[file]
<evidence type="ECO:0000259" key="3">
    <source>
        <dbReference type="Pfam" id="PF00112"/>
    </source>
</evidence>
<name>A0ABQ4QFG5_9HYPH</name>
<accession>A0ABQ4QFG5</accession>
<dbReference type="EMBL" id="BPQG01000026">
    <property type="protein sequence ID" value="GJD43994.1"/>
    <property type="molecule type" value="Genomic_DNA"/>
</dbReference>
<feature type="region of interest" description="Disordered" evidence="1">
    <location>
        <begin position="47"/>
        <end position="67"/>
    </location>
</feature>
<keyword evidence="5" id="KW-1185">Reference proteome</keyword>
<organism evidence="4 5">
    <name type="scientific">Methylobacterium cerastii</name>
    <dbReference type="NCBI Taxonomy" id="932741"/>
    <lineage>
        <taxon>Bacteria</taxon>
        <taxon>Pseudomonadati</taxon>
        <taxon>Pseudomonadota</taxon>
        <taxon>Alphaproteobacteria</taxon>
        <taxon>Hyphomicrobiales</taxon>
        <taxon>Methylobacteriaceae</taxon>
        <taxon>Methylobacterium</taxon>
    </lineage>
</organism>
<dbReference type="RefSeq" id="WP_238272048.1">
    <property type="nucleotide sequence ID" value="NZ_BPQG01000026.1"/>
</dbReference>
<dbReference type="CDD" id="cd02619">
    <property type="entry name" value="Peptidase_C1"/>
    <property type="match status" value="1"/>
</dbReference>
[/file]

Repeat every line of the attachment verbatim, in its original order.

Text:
<evidence type="ECO:0000259" key="3">
    <source>
        <dbReference type="Pfam" id="PF00112"/>
    </source>
</evidence>
<name>A0ABQ4QFG5_9HYPH</name>
<accession>A0ABQ4QFG5</accession>
<dbReference type="EMBL" id="BPQG01000026">
    <property type="protein sequence ID" value="GJD43994.1"/>
    <property type="molecule type" value="Genomic_DNA"/>
</dbReference>
<feature type="region of interest" description="Disordered" evidence="1">
    <location>
        <begin position="47"/>
        <end position="67"/>
    </location>
</feature>
<keyword evidence="5" id="KW-1185">Reference proteome</keyword>
<organism evidence="4 5">
    <name type="scientific">Methylobacterium cerastii</name>
    <dbReference type="NCBI Taxonomy" id="932741"/>
    <lineage>
        <taxon>Bacteria</taxon>
        <taxon>Pseudomonadati</taxon>
        <taxon>Pseudomonadota</taxon>
        <taxon>Alphaproteobacteria</taxon>
        <taxon>Hyphomicrobiales</taxon>
        <taxon>Methylobacteriaceae</taxon>
        <taxon>Methylobacterium</taxon>
    </lineage>
</organism>
<dbReference type="RefSeq" id="WP_238272048.1">
    <property type="nucleotide sequence ID" value="NZ_BPQG01000026.1"/>
</dbReference>
<dbReference type="CDD" id="cd02619">
    <property type="entry name" value="Peptidase_C1"/>
    <property type="match status" value="1"/>
</dbReference>